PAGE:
The battle between facts and lies, truth and untruth, is one of the most pressing issues democracies face. Peter Pomerantsev joins us this week to discuss both the scope of the problem and what we can do about it.
Misinformation, disinformation, propaganda — the terms are thrown around a lot but often used to describe the same general trend toward conspiratorial thinking that spread from the post-Soviet world to the West over the past two decades. Peter Pomerantsev had a front seat to this shift and is one of the people trying to figure out how to make the Internet more democratic and combat disinformation from both the supply side and the demand side.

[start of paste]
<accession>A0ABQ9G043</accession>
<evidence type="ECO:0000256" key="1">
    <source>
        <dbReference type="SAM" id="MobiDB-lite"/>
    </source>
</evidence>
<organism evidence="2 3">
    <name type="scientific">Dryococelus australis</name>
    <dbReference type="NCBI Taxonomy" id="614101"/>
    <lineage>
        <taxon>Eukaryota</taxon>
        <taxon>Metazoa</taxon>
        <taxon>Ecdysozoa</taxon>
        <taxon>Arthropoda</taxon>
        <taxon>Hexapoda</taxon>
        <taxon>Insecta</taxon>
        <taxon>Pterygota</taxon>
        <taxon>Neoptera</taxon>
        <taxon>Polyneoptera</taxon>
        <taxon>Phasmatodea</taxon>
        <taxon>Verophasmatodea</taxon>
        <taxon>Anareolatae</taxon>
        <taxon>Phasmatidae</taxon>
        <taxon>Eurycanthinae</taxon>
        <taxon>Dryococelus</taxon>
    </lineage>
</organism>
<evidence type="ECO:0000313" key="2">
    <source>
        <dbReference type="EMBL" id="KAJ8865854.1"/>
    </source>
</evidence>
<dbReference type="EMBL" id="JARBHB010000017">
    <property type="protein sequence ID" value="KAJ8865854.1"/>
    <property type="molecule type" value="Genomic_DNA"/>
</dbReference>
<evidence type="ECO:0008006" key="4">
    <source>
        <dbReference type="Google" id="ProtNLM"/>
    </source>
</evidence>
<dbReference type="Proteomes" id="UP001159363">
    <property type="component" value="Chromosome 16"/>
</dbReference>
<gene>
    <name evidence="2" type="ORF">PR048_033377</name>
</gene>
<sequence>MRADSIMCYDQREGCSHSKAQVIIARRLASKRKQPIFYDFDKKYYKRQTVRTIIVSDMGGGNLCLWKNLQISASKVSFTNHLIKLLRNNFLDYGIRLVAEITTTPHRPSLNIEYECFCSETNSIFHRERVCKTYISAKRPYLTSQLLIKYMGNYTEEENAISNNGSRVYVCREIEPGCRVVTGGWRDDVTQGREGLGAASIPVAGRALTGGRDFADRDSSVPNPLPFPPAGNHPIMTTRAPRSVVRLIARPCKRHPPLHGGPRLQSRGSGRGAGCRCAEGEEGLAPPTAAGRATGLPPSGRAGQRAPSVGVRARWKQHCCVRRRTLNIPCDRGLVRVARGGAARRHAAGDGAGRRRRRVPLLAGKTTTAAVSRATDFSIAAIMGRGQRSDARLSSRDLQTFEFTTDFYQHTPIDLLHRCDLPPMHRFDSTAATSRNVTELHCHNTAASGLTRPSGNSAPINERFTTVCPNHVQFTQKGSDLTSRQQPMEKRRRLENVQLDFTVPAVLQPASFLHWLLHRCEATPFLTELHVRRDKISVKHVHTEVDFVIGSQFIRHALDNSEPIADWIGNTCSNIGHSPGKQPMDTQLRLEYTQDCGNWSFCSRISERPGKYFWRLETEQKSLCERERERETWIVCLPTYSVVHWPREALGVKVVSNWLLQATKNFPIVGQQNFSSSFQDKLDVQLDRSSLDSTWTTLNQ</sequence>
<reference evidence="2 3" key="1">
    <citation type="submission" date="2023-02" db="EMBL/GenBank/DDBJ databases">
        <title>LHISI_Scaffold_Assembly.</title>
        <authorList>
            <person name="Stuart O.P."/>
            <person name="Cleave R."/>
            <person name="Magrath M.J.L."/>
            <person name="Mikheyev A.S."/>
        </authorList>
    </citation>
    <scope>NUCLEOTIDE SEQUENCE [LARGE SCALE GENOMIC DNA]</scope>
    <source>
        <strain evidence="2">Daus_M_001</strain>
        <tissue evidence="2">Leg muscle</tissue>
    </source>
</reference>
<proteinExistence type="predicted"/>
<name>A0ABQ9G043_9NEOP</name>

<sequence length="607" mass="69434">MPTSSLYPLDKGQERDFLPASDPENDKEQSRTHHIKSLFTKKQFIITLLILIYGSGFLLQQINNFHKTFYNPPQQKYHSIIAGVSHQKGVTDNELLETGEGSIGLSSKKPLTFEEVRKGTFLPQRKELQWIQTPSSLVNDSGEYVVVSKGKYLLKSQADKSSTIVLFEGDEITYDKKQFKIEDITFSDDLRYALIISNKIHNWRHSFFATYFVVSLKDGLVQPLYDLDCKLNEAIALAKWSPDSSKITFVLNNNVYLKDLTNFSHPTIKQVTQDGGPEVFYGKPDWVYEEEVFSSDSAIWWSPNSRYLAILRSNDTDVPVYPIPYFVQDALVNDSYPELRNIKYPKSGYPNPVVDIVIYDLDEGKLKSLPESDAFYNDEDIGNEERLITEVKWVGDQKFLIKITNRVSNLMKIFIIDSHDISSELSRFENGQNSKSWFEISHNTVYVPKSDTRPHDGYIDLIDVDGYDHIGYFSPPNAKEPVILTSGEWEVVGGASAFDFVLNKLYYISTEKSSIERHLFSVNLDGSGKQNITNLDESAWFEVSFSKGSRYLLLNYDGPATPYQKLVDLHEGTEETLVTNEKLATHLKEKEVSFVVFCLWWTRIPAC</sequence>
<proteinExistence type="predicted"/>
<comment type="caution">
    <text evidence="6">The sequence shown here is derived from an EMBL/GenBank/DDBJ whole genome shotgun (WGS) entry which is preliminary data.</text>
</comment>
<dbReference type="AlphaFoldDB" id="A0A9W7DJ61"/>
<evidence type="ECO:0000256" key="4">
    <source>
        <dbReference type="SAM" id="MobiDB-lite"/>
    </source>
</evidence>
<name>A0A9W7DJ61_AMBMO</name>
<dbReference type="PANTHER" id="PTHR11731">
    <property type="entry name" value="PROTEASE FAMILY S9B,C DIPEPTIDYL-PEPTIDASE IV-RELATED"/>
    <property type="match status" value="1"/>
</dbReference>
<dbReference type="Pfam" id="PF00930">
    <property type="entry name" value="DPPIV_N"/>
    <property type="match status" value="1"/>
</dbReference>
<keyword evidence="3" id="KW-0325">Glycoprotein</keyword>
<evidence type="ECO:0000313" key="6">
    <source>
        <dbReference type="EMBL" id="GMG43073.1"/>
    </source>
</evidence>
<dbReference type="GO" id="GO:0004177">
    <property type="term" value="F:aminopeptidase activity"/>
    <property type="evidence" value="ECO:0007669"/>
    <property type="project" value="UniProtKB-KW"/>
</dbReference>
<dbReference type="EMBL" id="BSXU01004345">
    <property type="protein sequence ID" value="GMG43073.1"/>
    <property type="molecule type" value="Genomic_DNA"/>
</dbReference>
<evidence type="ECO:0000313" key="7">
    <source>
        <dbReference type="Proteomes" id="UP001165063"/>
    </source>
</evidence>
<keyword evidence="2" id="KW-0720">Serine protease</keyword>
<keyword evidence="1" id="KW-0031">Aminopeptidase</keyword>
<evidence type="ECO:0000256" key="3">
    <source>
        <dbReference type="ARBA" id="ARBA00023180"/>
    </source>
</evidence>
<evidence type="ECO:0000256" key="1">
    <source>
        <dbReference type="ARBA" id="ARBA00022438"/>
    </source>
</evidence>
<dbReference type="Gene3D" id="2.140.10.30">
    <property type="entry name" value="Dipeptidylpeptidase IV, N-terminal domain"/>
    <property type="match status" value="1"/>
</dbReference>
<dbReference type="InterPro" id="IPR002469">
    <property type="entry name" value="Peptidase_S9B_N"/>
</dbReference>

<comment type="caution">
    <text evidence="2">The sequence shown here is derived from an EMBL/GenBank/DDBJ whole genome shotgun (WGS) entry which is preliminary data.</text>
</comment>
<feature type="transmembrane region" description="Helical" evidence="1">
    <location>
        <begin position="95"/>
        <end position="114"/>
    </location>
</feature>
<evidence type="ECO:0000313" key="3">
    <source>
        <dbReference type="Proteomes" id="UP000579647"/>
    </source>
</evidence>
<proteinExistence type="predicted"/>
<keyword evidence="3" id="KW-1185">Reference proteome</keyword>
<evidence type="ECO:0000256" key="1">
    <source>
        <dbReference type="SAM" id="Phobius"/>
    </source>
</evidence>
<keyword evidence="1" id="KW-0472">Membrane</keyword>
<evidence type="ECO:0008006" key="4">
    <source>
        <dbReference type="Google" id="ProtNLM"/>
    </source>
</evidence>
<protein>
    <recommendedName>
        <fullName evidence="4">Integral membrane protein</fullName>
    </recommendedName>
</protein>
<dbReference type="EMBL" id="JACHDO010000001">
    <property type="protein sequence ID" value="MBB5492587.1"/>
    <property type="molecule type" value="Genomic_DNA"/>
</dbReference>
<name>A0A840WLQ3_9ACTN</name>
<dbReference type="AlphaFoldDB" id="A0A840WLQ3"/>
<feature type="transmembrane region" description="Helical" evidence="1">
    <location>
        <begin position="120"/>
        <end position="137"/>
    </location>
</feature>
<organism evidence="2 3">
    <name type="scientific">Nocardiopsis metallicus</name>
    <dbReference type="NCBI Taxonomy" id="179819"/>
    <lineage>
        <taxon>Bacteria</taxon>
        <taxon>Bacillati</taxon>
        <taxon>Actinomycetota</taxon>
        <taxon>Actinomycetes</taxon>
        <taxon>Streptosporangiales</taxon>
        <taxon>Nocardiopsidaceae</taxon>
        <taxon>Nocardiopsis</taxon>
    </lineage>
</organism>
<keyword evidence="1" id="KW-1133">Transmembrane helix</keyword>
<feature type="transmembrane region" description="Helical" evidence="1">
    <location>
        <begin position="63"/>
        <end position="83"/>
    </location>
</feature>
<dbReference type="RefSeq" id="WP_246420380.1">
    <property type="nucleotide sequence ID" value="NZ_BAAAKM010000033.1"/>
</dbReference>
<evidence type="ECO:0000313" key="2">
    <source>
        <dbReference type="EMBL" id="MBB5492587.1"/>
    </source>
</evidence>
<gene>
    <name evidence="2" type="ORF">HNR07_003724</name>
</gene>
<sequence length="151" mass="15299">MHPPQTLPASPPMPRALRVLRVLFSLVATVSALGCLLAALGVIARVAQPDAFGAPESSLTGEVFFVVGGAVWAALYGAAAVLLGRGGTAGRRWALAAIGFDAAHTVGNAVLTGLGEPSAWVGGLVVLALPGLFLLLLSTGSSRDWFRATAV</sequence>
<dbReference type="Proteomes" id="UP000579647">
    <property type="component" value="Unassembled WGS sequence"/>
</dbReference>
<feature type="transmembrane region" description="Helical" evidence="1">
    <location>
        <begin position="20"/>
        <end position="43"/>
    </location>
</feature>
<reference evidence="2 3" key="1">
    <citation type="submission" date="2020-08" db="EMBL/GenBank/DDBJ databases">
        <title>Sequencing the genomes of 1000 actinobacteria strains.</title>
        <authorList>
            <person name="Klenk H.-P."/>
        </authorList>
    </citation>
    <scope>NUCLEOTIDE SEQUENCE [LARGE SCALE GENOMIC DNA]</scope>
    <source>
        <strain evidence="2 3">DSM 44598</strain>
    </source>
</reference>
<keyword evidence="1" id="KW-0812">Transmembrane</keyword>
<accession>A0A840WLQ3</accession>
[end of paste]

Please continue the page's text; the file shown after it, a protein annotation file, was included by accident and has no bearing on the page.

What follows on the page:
These issues came to a head in the United States last week as Liz Cheney was removed from her leadership position in Congress for not pledging her support to the lies surrounding a rigged 2020 election. Michael and Chris begin with a discussion of this dynamic before the interview.
Pomerantsev is a senior fellow at the London School of Economics and the SNF Agora Institute at Johns Hopkins University. He is the author of This is Not Propaganda: Adventures in the War Against Reality and Nothing is True and Everything Is Possible: Adventures in Modern Russia. He has a forthcoming project with Anne Applebaum that will examine why people believe in conspiracies and how to create content that fosters collaboration, rather than sows division.
This is Not Propaganda: Adventures in the War Against Reality
How to Put Out Democracy's Dumpster Fire - article with Anne Applebaum in The Atlantic
Peter Pomerantsev on Twitter
A path forward for social media and democracy
Can pranksters save democracy?
How conspiracies are damaging democracy